When I first saw the title of Jonathan Chevreau's book, Findependence Day, I could not help but recall Will Smith's roles in the movies Independence Day and The Pursuit of Happyness.
Just like Smith's respective roles as a fighter pilot battling an alien invasion and as a stockbroker struggling out of poverty, Chevreau's character also faces almost insurmountable odds: achieving financial independence by age 50.
Bookstores have large sections dedicated to personal finance books and it's a challenge to write something different.
Chevreau has succeeded by taking us through a fictional account of the real-life lessons learned by a young couple, Jamie and Sheena Morelli, as they realize through some very trying circumstances that they can take on most any challenge that life throws their way when equipped with a workable financial plan and the discipline to implement it.
No plan is worth its salt though unless there's a burning goal that we're working toward. The book inspires us with Jamie Morelli's single-minded focus on an ambitious goal of reaching financial independence on his 50th birthday, which is July 4 - Independence Day in the United States.
It's worth pointing out here that Findependence Day is a welcome read both north and south of the 49th parallel.
The issues the Morellis face include debt elimination, home ownership, education savings, risk management, investing, tax planning, business ownership and retirement income. These are all woven into the fabric of the Morellis' lives in a way that we can truly relate to.
They are not on their own though. The Morellis benefit from the common sense advice of two very unorthodox financial planners - often offering advice contrary to what the financial industry is trying to sell them. There are some important lessons in this book for those looking for financial advice.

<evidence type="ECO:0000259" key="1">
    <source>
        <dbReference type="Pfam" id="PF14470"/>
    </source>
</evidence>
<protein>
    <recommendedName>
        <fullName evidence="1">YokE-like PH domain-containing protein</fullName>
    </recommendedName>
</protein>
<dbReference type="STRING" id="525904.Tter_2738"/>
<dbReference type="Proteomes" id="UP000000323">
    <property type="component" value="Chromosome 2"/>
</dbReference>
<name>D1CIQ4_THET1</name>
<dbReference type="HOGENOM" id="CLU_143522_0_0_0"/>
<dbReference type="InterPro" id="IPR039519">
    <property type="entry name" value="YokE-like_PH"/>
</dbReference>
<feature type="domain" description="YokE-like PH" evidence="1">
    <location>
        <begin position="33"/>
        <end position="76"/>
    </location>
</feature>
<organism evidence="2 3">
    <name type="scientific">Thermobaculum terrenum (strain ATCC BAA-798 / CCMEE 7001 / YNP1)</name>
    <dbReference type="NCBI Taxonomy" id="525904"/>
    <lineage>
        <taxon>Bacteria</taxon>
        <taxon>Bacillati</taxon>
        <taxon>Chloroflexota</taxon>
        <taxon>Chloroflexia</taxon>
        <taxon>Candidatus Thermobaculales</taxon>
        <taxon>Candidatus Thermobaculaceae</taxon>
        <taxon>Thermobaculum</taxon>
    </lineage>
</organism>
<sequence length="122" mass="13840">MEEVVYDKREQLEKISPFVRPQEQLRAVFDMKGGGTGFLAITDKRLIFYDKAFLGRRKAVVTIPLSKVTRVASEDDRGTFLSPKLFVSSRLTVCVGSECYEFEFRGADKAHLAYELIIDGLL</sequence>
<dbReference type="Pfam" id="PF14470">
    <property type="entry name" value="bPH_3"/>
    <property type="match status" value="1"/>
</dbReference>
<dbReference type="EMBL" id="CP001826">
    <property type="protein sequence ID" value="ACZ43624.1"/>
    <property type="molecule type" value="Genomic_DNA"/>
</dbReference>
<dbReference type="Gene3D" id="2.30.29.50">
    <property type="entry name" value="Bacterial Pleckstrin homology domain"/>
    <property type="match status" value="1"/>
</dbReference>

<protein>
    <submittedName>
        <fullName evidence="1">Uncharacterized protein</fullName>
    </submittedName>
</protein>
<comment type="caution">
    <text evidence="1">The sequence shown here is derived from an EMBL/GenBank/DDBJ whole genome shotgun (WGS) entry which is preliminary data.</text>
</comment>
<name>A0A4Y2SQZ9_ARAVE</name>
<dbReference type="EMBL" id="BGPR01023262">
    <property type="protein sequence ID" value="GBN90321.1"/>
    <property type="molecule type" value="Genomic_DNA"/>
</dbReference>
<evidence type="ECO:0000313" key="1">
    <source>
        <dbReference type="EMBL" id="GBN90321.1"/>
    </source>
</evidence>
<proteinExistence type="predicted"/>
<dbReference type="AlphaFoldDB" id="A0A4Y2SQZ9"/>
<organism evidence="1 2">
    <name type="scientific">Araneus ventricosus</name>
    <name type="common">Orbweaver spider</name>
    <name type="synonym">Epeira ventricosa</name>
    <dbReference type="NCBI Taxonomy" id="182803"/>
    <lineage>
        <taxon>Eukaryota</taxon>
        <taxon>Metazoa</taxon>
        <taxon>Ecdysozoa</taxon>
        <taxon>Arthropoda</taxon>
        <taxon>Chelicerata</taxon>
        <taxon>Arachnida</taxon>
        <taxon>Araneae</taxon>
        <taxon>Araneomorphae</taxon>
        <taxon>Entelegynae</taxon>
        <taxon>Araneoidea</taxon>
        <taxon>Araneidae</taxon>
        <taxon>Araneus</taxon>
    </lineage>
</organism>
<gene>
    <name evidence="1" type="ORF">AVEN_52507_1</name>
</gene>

Global economies and households around the world have borrowed far more than they can comfortably sustain and the answer to our woes is simple. Financial independence will be determined by the basics: living a frugal lifestyle, planning for all life's events, spending less than we earn and wisely managing our surplus.
This book is a great response to these challenging times and helps us understand that there are few challenges that we cannot logically plan our way through.
Life is not all about the money though. It's about living life to the full, loving those who we hold close and leaving a legacy so that our time is not simply spent.
Findependence Day helps us to realize that our relationships cannot be casualties of a financial plan that forgets whom it is serving. The book necessarily spends a lot of time teaching some important financial lessons, but it ends up giving us a vision of what a life well-planned can look like.
You can order a copy of the book at www.findependenceday.com.
The opinions expressed are those of Richard Vetter, BA, CFP, CLU, ChFC.
Vetter is a certified financial planner and owner of WealthSmart Financial Group in Richmond, www. wealthsmart.ca.